Date of Award


Document Type

Open Access Dissertation

Degree Name

Doctor of Philosophy (PhD)



First Advisor

Jeffrey A. Burr

Second Advisor

Jan E. Mutchler

Third Advisor

Lenard Kaye


Population aging brings opportunities and challenges for local community and economic development. One policy solution that has been adopted by 325+ jurisdictions in the United States is joining the AARP Network of Age-Friendly States and Communities or the WHO Global Network of Age-Friendly States and Communities. Although the age-friendly movement is gaining momentum in the US, few studies have looked at what influences municipal decision-making about joining a network or making age-friendly changes. The purpose of this multiple case study was to explore what influences municipal decision-making about joining a formal age-friendly network and how communities mobilize the resources at their disposal to make age-friendly changes after joining.

The conceptual model that guided this multiple case study incorporated Kingdon’s policy change model to frame municipal decision-making about joining a formal age-friendly network and resource mobilization theory to frame factors that influence implementation of age-friendly changes after a community joins an age-friendly network. The study was based on three in-depth case studies of jurisdictions in New England that had joined an age-friendly network-- Brookline, Massachusetts; Newport, Vermont; and Ellsworth Maine. Data from the three in-depth cases were brought together in multiple case analysis.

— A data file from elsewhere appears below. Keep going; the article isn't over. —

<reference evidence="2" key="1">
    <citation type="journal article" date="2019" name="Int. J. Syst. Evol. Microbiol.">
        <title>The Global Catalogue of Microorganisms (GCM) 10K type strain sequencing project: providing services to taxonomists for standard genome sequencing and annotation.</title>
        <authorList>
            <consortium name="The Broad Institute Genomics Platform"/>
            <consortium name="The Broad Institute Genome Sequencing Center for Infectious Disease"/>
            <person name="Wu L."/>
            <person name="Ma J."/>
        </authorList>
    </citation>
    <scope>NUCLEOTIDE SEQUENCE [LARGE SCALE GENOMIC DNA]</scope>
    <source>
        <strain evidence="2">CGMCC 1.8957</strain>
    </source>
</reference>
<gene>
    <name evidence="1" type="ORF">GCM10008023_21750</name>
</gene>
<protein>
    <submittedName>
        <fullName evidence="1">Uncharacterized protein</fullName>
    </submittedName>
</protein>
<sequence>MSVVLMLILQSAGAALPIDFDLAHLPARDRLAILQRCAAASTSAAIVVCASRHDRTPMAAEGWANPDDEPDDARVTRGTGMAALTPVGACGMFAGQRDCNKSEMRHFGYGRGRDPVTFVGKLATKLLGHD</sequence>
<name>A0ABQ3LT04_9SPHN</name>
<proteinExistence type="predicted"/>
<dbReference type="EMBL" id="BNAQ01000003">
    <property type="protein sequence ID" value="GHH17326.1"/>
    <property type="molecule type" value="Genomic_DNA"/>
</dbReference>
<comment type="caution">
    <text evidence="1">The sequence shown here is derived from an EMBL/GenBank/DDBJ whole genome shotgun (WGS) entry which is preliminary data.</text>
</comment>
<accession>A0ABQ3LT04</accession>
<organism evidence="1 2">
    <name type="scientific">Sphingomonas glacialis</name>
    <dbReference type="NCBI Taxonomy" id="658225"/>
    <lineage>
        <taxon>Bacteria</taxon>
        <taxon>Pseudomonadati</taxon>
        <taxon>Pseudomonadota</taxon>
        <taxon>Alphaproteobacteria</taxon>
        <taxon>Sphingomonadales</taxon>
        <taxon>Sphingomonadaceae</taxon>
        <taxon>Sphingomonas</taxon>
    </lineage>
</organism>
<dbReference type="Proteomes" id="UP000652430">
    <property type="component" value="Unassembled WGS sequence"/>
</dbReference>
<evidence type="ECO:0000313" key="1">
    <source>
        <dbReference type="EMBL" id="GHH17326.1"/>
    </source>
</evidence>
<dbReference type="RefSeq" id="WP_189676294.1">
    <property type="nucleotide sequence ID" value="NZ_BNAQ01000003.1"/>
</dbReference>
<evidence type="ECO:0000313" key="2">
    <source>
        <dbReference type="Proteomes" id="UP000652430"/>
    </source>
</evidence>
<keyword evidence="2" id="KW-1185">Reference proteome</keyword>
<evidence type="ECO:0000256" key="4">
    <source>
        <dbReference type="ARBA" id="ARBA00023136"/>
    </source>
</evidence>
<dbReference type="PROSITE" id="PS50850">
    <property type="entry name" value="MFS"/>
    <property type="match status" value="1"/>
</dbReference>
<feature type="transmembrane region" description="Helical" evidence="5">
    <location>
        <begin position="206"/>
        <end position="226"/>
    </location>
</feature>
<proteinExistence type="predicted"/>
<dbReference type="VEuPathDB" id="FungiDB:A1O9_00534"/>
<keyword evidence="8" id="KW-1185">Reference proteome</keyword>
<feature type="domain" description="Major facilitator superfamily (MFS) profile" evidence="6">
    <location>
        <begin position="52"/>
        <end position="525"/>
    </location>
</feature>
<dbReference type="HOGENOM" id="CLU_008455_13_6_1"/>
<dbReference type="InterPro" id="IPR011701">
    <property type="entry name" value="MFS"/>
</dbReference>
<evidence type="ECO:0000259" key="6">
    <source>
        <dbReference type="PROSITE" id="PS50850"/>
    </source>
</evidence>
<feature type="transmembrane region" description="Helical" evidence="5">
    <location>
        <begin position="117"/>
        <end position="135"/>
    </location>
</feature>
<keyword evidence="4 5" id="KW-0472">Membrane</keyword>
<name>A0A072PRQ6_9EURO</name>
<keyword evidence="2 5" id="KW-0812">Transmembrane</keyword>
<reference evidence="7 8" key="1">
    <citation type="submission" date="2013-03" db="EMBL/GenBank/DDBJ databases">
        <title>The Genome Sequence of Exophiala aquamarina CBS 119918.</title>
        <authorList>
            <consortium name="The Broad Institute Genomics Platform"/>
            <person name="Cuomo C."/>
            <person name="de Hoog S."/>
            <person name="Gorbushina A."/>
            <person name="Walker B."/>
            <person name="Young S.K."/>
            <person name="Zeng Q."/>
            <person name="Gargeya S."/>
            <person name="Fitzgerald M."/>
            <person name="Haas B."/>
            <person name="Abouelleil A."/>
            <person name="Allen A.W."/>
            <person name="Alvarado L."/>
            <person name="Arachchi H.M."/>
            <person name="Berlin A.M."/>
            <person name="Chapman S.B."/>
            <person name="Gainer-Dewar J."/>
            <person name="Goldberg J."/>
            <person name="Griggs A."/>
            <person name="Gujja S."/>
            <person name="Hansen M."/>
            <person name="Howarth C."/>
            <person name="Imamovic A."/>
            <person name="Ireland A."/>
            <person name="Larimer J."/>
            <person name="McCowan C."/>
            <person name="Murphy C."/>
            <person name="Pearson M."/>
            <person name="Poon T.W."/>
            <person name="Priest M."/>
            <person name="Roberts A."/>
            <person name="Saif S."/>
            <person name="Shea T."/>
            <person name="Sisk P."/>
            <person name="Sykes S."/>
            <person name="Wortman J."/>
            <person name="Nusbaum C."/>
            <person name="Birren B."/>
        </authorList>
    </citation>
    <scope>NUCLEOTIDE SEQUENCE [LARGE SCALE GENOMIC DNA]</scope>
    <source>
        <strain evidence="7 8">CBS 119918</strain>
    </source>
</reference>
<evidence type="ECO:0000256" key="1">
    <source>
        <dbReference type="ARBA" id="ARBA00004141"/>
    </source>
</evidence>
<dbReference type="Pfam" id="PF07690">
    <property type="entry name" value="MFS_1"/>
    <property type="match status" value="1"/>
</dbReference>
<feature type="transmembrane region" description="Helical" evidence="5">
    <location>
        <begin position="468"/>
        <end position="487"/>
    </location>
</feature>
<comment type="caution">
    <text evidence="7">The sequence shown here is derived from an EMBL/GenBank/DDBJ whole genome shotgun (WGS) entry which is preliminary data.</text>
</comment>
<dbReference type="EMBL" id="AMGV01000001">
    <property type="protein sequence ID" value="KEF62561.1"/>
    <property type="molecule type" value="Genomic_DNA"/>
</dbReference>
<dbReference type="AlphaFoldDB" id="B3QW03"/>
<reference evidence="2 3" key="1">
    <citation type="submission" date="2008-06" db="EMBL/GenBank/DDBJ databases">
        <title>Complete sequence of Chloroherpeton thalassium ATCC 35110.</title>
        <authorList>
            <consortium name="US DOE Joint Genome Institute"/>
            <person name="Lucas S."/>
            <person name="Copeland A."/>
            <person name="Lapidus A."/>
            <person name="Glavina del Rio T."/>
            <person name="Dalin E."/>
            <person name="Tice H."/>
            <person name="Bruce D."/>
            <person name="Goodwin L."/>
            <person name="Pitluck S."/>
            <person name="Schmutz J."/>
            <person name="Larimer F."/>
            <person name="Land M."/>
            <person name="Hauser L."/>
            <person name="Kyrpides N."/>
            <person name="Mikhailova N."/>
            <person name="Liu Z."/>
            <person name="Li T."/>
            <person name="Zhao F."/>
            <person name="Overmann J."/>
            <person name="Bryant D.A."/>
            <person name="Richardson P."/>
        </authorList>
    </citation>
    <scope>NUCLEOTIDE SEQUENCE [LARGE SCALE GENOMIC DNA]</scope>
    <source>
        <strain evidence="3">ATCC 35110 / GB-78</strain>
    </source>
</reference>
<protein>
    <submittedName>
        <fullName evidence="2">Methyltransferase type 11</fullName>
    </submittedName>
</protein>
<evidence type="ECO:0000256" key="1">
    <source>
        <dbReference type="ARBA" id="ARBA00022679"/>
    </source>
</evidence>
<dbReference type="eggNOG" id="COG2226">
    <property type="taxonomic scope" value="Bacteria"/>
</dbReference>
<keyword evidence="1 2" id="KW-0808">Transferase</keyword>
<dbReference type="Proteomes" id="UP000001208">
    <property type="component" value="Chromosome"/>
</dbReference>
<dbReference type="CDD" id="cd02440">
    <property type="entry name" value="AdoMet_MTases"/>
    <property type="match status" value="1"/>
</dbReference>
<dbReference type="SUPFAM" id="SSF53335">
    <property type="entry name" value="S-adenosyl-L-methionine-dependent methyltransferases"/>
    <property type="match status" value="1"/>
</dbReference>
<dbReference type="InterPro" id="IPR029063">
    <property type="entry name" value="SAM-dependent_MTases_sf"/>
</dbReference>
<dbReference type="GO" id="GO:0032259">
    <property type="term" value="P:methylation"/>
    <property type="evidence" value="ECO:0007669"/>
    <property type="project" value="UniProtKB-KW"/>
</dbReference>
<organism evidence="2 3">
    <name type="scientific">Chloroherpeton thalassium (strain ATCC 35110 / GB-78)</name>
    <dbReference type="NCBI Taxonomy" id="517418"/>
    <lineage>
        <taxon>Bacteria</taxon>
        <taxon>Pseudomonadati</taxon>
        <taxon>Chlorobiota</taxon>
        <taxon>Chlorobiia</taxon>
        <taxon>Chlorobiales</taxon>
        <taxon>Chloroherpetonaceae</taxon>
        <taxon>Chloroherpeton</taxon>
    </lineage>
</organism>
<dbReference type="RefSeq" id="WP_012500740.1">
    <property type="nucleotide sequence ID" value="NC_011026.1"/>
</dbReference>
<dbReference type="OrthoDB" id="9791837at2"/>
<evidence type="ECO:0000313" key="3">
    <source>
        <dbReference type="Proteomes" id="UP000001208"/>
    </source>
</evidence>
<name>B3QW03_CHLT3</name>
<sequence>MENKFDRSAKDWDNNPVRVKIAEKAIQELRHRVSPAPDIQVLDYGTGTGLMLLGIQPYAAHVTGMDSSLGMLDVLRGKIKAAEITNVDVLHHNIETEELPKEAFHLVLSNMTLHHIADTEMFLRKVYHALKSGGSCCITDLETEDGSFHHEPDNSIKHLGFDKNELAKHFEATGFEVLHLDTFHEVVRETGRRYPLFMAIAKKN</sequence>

The study offers partial support for the conceptual model. In all three cases, the policy entrepreneur was key to municipal decision-making. However, the policy entrepreneur’s role differed if the individual or organization was part of the community or not. Kingdon posits that agreement on a single problem definition increases the likelihood that a policy will be adopted. However, in these cases, the policy entrepreneur defined the problem differently for different audiences, framing the problem differently for municipal government than for organizations and residents, a departure from Kingdon’s model.

Resource mobilization theory posits that collaborations are more likely to form when an initiative has resources, opportunities for collaboration, and when stakeholders share a strong commitment to the work. Each case had access to different resources and opportunities for collaboration; collaborations were key to moving the work forward. The primary resources utilized were relational and ideological. Material resources were less likely to move the work forward than other resources.